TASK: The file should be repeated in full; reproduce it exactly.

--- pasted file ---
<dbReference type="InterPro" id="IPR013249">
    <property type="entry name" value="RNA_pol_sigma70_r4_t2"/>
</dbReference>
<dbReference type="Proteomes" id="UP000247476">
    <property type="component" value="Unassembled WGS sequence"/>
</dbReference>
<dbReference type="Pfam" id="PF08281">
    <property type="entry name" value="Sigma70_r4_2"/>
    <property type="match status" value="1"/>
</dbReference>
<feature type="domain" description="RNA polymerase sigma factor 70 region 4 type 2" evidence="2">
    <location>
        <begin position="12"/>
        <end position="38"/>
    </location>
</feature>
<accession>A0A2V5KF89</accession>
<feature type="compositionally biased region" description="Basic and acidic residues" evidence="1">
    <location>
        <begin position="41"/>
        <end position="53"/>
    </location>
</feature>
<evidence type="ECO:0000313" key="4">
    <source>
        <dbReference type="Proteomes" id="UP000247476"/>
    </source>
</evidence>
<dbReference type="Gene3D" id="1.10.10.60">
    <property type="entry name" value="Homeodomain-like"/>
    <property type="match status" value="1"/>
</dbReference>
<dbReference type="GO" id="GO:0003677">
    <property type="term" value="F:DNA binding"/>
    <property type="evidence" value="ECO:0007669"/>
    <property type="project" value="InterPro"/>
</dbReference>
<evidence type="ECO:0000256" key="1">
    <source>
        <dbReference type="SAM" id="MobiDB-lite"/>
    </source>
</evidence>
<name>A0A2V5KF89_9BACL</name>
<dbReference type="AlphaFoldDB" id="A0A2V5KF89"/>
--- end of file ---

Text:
<dbReference type="InterPro" id="IPR013249">
    <property type="entry name" value="RNA_pol_sigma70_r4_t2"/>
</dbReference>
<dbReference type="Proteomes" id="UP000247476">
    <property type="component" value="Unassembled WGS sequence"/>
</dbReference>
<dbReference type="Pfam" id="PF08281">
    <property type="entry name" value="Sigma70_r4_2"/>
    <property type="match status" value="1"/>
</dbReference>
<feature type="domain" description="RNA polymerase sigma factor 70 region 4 type 2" evidence="2">
    <location>
        <begin position="12"/>
        <end position="38"/>
    </location>
</feature>
<accession>A0A2V5KF89</accession>
<feature type="compositionally biased region" description="Basic and acidic residues" evidence="1">
    <location>
        <begin position="41"/>
        <end position="53"/>
    </location>
</feature>
<evidence type="ECO:0000313" key="4">
    <source>
        <dbReference type="Proteomes" id="UP000247476"/>
    </source>
</evidence>
<dbReference type="Gene3D" id="1.10.10.60">
    <property type="entry name" value="Homeodomain-like"/>
    <property type="match status" value="1"/>
</dbReference>
<dbReference type="GO" id="GO:0003677">
    <property type="term" value="F:DNA binding"/>
    <property type="evidence" value="ECO:0007669"/>
    <property type="project" value="InterPro"/>
</dbReference>
<evidence type="ECO:0000256" key="1">
    <source>
        <dbReference type="SAM" id="MobiDB-lite"/>
    </source>
</evidence>
<name>A0A2V5KF89_9BACL</name>
<dbReference type="AlphaFoldDB" id="A0A2V5KF89"/>